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Photo: Spencer Platt/Getty Images

The Dow rose more than 11% to clock its largest single-day gain since 1933 on Tuesday, but few are confident the market is set for a sustained rebound. Experts are urging tempered enthusiasm with U.S. and global equities on pace for a rare second day of gains.

What they're saying: "You’re going to see movement in the market, extremes in both directions, that have nothing to do with any of the headlines necessarily, but just the nature of the beast at this stage in the bear market," Liz Ann Sonders, chief investment strategist at Charles Schwab, tells Axios.

Be smart: Neither U.S. nor global equity prices have posted back-to-back daily gains since the first half of February and more than $20 trillion has been erased from equity markets since late January.

Watch this space: The dollar declined for the second day in a row, suggesting the panic-driven global liquidity squeeze that pushed the greenback to near its highest level in 12 years earlier this week has subsided.

  • Demand for the dollar is a good barometer of "whether the Fed’s actions are having the intended affect to address severe disruptions" in credit markets, Michael Arone, chief investment strategist at State Street Global Advisors, tells Axios.
  • "Early signs are positive but we’ll need to see more movement to feel as though things are persistently improving."

The big picture: Many investors are still hiding out in cash, unconvinced the worst is over.

  • While historic bond buying by the Fed and other central banks and expectations of a $2 trillion U.S. stimulus package were positive developments, market participants say the "third prong" of a recovery — a peak in global coronavirus diagnoses — remains elusive.
  • “We still need to see a slowing of the virus cases and a peaking in the U.S., because until then we’ll have these huge relief-rally days and then we’ll get a scary day and the market will plunge down again,” Carol Pepper, CEO of Pepper International, told Bloomberg TV.

Go deeper: The market is not quite as bad as the Dow makes it look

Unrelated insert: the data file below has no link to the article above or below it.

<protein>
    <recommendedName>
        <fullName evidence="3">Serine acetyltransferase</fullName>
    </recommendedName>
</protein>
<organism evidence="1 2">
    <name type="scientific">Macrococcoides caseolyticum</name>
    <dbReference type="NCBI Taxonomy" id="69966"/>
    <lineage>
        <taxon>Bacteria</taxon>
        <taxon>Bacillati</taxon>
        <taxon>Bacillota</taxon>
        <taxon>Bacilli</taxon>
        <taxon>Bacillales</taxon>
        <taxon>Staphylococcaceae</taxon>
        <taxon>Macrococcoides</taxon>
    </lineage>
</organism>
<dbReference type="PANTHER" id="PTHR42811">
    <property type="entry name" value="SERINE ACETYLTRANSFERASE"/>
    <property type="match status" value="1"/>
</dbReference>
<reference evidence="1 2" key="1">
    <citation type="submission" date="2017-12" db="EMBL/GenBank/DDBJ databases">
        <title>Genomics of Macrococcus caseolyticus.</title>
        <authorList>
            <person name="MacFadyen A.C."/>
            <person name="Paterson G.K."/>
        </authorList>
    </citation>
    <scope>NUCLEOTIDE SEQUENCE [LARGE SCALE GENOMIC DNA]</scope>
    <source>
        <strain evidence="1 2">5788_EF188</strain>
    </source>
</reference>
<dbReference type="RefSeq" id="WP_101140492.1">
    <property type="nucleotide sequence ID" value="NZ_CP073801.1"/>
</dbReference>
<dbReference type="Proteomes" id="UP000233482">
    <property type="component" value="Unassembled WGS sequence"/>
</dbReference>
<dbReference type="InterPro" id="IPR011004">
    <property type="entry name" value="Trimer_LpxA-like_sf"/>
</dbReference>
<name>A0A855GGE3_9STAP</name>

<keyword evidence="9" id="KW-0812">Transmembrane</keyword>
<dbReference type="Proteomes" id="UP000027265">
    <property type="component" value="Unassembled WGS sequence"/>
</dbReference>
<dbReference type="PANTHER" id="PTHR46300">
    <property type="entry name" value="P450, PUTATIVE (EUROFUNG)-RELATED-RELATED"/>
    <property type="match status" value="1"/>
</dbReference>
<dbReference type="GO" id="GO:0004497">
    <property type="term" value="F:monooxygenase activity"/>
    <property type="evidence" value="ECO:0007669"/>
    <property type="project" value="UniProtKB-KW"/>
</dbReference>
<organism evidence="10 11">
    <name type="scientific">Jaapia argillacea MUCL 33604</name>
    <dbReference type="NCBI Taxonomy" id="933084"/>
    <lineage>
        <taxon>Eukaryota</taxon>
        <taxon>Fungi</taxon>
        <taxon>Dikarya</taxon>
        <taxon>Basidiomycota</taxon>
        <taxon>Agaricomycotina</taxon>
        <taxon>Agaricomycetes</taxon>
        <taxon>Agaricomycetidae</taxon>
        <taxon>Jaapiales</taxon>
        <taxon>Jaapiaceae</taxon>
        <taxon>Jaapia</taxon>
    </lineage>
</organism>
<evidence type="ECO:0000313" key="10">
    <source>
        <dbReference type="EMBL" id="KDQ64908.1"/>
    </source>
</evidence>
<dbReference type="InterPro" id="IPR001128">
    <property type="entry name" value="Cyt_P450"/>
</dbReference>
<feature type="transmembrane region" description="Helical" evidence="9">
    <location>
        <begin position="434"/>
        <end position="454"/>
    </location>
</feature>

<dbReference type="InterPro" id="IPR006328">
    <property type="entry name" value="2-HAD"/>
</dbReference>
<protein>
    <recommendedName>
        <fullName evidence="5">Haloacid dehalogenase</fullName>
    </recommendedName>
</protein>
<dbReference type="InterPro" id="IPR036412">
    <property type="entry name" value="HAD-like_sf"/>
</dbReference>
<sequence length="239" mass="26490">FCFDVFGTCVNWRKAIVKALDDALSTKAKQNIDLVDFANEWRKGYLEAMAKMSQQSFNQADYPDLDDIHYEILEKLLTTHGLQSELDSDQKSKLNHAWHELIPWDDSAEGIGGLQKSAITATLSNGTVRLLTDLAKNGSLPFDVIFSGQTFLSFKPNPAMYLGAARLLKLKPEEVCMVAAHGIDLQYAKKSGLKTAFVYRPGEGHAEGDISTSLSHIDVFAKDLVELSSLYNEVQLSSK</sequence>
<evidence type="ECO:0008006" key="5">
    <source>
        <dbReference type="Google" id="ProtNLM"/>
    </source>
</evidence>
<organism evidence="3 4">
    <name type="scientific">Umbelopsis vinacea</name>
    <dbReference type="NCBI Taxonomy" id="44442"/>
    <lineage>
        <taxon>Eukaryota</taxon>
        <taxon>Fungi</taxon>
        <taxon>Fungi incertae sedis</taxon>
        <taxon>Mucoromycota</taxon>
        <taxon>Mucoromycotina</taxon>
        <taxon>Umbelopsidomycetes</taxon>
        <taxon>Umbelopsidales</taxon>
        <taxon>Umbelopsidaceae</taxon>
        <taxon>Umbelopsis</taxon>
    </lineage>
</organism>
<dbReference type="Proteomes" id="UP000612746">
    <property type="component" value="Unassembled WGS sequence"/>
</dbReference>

Go deeper

Updated 49 mins ago - Politics & Policy

House passes George Floyd Justice in Policing Act

Photo: Stephen Maturen via Getty Images

The House voted 220 to 212 on Wednesday evening to pass a policing bill named for George Floyd, the Black man whose death in Minneapolis last year led to nationwide protests against police brutality and racial injustice.

Why it matters: The legislation overhauls qualified immunity for police officers, bans chokeholds at the federal level, prohibits no-knock warrants in federal drug cases and outlaws racial profiling.

2 hours ago - Politics & Policy

Senate Republicans plan to exact pain before COVID relief vote

Sen. Ron Johnson. Photo: Stefani Reynolds/Bloomberg via Getty Images

Republicans are demanding a full, 600-page bill reading — and painful, multi-hour "vote-a-rama" — as Democrats forge ahead with their plan to pass President Biden's $1.9 trillion COVID-19 relief package.

Why it matters: The procedural war is aimed at forcing Democrats to defend several parts the GOP considers unnecessary and partisan. While the process won't substantially impact the final version of the mammoth bill, it'll provide plenty of ammunition for future campaign messaging.

The new grifters: outrage profiteers

Illustration: Sarah Grillo/Axios

As Republicans lost the Senate and narrowly missed retaking the House, millions of dollars in grassroots donations were diverted to a handful of 2020 congressional campaigns challenging high-profile Democrats that, realistically, were never going to succeed.

Why it matters: Call it the outrage-industrial complex. Slick fundraising consultants market candidates contesting some of their party’s most reviled opponents. Well-meaning donors pour money into dead-end campaigns instead of competitive contests. The only winner is the consultants.